|About Red Wagon Writingwww.RedWagonWriting.com
Megan Tsai is a content specialist providing marketing copywriting and consulting services for clients across the nation. Services include:
Press releases and press kits
Trade and feature articles
Catalog descriptions and articles
Brochures and booklets
Video and CD-ROM scripting
Corporate image pieces Contact Megan TsaiCopywriter & Content Specialist
Owner, Red Wagon Writing
3265 Streamside Dr.
Greenwood, IN 46143
|Red Wagon Writing
Marketing Tip of the Month
Back to Basics: 5 Website Must-Haves
The Web is the first place your customers go when searching for information about your business or organization. And if you're like most marketers, you've put a lot of thought into your website's content offerings -- such as white papers, e-books and webinars -- and even your social media strategy. That's great!
Unfortunately in the rush to take advantage of the latest marketing trends, it has become easy to forget the bread-and-butter function of websites. Ensure your website is providing all the information your visitors are looking for by double-checking for these tried-and-true elements no website should be without.
1. Service and product information. Tell your visitors what you do and why you do it better than your competitors. Don't make your visitors guess about the services you provide. Give each service or product its own web page with plenty of information. Bonus points for including a few keywords on each page for an additional search engine boost!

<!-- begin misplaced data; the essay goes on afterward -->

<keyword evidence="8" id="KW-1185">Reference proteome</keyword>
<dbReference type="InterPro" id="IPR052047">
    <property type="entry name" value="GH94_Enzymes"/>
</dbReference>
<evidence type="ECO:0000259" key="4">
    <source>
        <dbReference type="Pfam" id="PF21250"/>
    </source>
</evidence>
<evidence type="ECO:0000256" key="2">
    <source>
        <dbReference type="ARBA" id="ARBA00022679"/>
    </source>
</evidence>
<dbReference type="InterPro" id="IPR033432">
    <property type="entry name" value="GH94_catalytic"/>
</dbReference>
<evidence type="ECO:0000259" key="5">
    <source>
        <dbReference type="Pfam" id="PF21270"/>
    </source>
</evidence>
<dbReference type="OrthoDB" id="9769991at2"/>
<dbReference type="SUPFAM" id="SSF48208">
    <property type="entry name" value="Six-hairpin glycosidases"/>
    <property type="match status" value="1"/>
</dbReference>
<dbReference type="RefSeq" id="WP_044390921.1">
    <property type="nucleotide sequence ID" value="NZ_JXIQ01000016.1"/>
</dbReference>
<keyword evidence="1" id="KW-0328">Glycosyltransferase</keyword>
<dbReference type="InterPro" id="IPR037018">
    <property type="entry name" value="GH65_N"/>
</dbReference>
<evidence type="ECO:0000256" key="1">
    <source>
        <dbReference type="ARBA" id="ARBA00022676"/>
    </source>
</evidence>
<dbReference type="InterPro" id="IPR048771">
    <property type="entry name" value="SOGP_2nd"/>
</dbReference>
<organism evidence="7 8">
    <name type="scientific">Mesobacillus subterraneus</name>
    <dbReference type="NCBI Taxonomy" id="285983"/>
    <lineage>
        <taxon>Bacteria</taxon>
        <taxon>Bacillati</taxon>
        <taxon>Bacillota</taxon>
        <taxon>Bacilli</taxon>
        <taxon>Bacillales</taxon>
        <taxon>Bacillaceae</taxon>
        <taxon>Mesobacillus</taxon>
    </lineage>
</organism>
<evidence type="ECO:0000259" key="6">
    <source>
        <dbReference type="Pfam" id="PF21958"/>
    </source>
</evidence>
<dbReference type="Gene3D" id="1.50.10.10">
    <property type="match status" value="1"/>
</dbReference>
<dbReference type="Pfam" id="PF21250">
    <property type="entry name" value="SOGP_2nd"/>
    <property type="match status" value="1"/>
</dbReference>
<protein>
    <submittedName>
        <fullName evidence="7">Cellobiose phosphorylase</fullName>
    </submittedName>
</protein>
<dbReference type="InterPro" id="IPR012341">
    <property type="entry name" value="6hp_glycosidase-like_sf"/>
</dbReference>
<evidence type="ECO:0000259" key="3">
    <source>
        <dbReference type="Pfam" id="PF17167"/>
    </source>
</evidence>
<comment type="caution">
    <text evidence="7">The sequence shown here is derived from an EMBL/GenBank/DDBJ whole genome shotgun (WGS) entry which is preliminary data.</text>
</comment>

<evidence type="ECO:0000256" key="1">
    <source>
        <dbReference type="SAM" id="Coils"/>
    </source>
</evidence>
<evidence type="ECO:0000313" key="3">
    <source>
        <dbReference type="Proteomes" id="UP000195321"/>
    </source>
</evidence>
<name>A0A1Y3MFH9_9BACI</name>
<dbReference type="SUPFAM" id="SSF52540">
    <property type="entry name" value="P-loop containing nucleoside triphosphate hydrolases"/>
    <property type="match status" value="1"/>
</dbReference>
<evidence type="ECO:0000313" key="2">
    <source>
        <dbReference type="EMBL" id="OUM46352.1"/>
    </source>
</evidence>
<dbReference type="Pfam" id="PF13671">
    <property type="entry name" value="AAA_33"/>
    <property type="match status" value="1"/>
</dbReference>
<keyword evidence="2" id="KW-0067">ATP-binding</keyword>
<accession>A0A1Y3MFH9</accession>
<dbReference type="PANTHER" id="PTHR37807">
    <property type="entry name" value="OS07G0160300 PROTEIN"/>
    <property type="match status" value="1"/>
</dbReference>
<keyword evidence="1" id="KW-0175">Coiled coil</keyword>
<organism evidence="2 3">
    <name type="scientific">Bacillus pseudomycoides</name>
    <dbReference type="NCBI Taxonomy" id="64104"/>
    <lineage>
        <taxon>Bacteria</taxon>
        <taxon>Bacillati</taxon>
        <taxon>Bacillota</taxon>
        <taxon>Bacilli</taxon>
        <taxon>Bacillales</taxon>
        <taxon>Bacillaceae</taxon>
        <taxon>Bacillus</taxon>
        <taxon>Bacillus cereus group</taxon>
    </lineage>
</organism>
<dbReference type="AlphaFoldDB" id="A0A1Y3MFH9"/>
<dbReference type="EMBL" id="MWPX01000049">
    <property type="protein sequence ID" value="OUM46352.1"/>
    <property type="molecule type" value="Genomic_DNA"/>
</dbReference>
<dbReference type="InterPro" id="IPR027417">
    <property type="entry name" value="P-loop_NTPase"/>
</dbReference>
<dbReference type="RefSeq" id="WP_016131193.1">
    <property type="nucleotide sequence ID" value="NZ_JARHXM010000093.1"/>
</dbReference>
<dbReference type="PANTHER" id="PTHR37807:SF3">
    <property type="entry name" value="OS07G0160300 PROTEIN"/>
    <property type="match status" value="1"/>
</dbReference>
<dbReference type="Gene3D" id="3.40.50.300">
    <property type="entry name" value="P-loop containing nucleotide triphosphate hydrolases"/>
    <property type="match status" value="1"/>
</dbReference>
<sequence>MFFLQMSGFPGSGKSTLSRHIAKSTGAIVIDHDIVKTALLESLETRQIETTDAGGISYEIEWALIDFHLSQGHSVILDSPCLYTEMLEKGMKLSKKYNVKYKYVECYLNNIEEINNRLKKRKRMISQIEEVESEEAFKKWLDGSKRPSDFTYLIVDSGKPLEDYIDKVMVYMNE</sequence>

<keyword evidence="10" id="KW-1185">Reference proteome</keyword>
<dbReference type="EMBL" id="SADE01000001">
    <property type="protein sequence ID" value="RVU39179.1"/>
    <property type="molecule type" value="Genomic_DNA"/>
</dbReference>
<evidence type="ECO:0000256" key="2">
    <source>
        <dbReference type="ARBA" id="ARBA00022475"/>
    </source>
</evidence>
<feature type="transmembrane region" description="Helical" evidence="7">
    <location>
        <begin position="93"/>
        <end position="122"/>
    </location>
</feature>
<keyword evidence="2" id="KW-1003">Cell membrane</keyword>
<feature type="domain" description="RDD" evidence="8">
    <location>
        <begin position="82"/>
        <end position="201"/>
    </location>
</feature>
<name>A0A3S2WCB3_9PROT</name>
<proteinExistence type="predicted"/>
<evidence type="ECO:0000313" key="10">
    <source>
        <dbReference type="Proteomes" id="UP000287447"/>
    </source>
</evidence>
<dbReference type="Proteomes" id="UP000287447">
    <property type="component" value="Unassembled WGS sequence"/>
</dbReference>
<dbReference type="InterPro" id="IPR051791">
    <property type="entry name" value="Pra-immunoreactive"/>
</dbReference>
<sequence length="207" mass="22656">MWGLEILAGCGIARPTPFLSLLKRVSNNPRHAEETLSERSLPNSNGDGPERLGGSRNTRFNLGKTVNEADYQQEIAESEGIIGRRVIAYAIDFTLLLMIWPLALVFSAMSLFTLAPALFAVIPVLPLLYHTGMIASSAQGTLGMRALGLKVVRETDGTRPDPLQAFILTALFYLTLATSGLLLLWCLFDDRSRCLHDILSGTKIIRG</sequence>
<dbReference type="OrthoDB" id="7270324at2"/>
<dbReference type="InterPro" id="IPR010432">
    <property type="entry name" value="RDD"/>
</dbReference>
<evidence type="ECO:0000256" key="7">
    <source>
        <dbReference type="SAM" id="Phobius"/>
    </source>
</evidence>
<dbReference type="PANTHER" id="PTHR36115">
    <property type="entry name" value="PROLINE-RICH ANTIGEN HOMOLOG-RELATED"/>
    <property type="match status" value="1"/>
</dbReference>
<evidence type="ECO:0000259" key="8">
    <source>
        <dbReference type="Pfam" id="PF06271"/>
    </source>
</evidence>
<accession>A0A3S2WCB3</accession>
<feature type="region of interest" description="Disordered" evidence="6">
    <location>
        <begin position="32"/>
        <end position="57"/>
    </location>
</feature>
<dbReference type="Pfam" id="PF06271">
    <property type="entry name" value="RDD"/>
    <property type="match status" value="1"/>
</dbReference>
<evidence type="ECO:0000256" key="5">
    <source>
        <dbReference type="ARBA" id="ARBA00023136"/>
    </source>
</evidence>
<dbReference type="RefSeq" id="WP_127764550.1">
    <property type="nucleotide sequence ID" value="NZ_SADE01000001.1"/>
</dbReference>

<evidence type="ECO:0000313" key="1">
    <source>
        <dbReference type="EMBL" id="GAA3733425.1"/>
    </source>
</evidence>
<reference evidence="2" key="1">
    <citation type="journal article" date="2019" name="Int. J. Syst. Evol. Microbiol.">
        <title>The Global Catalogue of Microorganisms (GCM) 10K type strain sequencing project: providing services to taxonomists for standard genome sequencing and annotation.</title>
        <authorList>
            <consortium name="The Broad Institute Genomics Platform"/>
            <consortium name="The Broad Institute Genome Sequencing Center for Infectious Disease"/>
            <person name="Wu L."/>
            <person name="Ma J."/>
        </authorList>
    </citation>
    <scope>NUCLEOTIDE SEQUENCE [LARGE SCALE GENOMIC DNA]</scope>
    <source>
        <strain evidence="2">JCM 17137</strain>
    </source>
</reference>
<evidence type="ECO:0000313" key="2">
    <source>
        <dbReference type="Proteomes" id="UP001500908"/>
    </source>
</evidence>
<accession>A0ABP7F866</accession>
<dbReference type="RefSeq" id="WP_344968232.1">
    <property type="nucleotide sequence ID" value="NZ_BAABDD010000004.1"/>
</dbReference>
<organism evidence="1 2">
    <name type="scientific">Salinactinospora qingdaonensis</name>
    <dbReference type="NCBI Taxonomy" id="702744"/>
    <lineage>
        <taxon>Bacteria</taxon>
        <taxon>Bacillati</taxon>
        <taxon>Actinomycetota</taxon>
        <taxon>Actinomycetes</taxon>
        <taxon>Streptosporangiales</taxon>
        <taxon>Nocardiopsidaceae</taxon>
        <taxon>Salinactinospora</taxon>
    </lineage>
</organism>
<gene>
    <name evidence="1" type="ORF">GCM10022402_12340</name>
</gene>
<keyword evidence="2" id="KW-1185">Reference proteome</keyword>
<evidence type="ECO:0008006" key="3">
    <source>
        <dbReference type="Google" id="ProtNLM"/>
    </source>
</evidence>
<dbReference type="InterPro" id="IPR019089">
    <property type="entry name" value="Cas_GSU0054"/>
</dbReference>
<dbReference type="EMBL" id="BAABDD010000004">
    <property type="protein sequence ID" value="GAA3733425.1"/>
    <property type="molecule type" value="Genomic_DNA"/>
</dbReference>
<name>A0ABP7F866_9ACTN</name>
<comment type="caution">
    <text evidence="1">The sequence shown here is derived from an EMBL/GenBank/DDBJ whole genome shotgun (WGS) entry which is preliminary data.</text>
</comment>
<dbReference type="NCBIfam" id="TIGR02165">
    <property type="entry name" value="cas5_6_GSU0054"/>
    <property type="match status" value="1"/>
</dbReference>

2. Testimonials, case studies and client lists. Demonstrating your experience and results isn't bragging -- it's the best way to establish trust with your website visitors. When you can show you've done a job before (and done it well) prospects are much more likely to give you their business.
3. Frequently asked questions. Most businesses have a set of common questions people ask about their company. Don't make your visitors work for the information they're seeking! Show potential clients your helpful and proactive side by answering their questions on a FAQs page.
4. Articles and an e-newsletter. Adding helpful content to your website (even if it's only links to your newsletter archives) shows visitors you're up-to-date on industry happenings and provides them with a deeper view of your organization.
5. Contact information. It may seem obvious, but make it easy for web visitors to get in touch with you. The more information you provide the better. Instead of just providing the main phone line, why not give numbers for key contacts or even a full company directory? Remember, a few additional sales calls are a small price to pay for the benefit of happy, satisfied prospects.
Writing Tip of the Month
To Split or Not to Split?
If asked to name one common grammar faux pas, many writers would cite the split infinitive. However, this one-time grammar sin is no longer regarded with disdain by most experts. Writers can now safely use a split infinitive -- just with a little caution and common-sense.
What is an infinitive? It is a verb without a tense that is not limited by a subject. Examples include "to be", "to make" and "to use". When you split an infinitive, you separate the two parts of the infinitive with an adverb. One famous example is the opening of Star Trek: "To boldly go where no man has gone before".
In most cases, there's no harm in splitting an infinitive. In fact, it often makes your writing clearer and more descriptive. But avoid splitting infinitives if it doesn't accomplish either of those objectives. For example the sentence "To quietly walk through the woods is one of life's great pleasures" could be written just as easily as "To walk quietly through the woods is one of life's great pleasures."
Remember: To truly use the split infinitive correctly, you must wield it wisely!